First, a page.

Obviel Template i18n


Obviel Template has extensive internationalization (i18n) support. It lets you mark up those bits of the template that are translatable to another language. This way you can easily construct user interfaces can switch between different languages.

This document describes how to mark up translatable content in a template. To read about how to actually integrate in a translation workflow, and how to use i18n in JavaScript, read the i18n manual.

Basic i18n

We want to allow templates to be multi-lingual. To this end we need to be able to indicate which element content and which attributes are translatable.

We can do this with Obviel Template like this:

<p data-trans="">Hello world!</p>

Where trans is short for translate.

The translatable text is now:

Hello world!

and this is also used as its message id in the generated .po file.

So, an empty data-trans tells the system that the element content is translatable. You can also indicate that an attribute is translatable, by naming it in data-trans:

<a title="A title" data-trans="title"></a>

Multiple attributes can be indicated by separating them with a space:

<a title="A title" description="A description" data-trans="title description"></a>

You can also name both element content as well as attribute at the same time for translation:

<a title="A title" data-trans=". title"></a>

Here we use . to indicate the textual element content.


i18n works with {variable} notations. This:

<p data-trans="">I saw {thing}.</p>

will imply the following message id:

I saw {thing}.

And this could be translated to Dutch like this:

Ik heb {thing} gezien.

The translator simply moves the variable to that part in the text where it makes the most sense in that language.

Variables are also be re-orderable:

I saw {thing}. It was {color}.

could translate to the following Dutch:

{color} was {thing} dat ik gezien heb.

For HTML elements with simple textual content, and for any translatable content that’s in HTML attributes, we’re done with the explanations on how to mark up your template. But complexities occur when we mark up an element that contains not only text, but also HTML.

data-trans may not contain data-if and data-repeat

data-repeat and data-if may not be used on elements contained in an element with data-trans on it (when data-trans is used to indicate the content of the element as opposed to attributes).

So, the following template is illegal and will not compile:

<div data-trans=""><p data-if="foo">Blah</p></div>

data-with and data-if may however be on the same element as a data-trans attribute. In this case, they will be applied before the data-trans attribute is applied. So, this is allowed:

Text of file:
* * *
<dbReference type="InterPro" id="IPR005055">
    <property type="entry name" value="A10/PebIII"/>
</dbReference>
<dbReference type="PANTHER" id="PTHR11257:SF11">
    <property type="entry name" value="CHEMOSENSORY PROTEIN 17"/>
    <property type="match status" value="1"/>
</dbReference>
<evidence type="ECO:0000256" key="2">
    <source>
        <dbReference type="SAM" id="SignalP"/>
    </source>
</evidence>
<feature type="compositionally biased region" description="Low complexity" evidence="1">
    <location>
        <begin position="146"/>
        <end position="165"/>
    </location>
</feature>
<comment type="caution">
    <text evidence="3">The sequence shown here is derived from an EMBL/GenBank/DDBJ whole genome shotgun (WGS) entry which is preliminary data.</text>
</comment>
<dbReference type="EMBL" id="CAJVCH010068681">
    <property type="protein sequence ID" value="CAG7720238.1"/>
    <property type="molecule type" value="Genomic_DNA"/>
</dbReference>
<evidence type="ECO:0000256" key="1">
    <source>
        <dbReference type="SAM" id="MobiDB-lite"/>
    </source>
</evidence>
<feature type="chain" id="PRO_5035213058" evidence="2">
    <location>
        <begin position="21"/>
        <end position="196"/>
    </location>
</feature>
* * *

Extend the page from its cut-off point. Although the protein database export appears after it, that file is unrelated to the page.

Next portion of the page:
<p data-if="foo" data-trans="">Hello world</p>

If we’re just translating attribute content we’re fine as well:

<div title="A title" data-trans="title"><p data-if="foo">Blah</p></div>

For the sake of simplicity of implementation, data-with is also not allowed within a data-trans.

We introduce this rule because programmatic manipulation of translatable text results in very hard-to-reason about situations that are not really possible to resolve. If you need specific reasoning on how to generate translatable text, we recommend you do this inside JavaScript in the view definition.

Elements in relation to data-trans

Let’s consider the following (illegal) template:

<div data-trans="">The <em>pink</em> elephant.</div>

Why is this illegal? After all, at first glance, the translatable text could be this:

The pink elephant.

But there is a problem: we have no reliable way of finding out where in the translation the pink will move. The French translation for instance is:

L'éléphant rose.

and we’d expect a translated template to look like this:

<div>L'éléphant <em>rose</em>.</div>

Obviel Template has no way however of knowing that rose is the French for pink, and that it should it be in the em` element.

The general problem will occur with any HTML element contained within an element with data-trans on it.

In these cases, we have to help the system a bit by marking up the em element with a data-tvar:

<div data-trans="">The <em data-tvar="color">pink</em> elephant.</div>

Obviel Template will now try to translate two message ids:

The {color} elephant.



So, data-tvar indicates that an element is to be treated as a variable in the content indicated by data-trans.

Nested data-trans and data-tvar

data-tvar on an element implies that its content is translatable as well; it is therefore very similar in behavior to data-trans. This means a data-tvar may be nested within another data-tvar element. For example:

<div data-trans="">This is a <em data-tvar="something">complicated <a data-tvar="thing" href="">scenario</a></em>.</div>

This results in the following pieces of text marked up for translation:

This is a {something}.

complicated {thing}


data-trans may not normally be used inside a data-trans, except when it is used to mark up attributes:

<p data-trans="">Hello <em title="Hello world!" data-trans="title" data-tvar="who">{who}</em>!</p>

This combination of data-trans within data-trans is illegal however:

<p data-trans="">Hello <em title="Hello world!" data-trans="" data-tvar="who">{who}</em>!</p>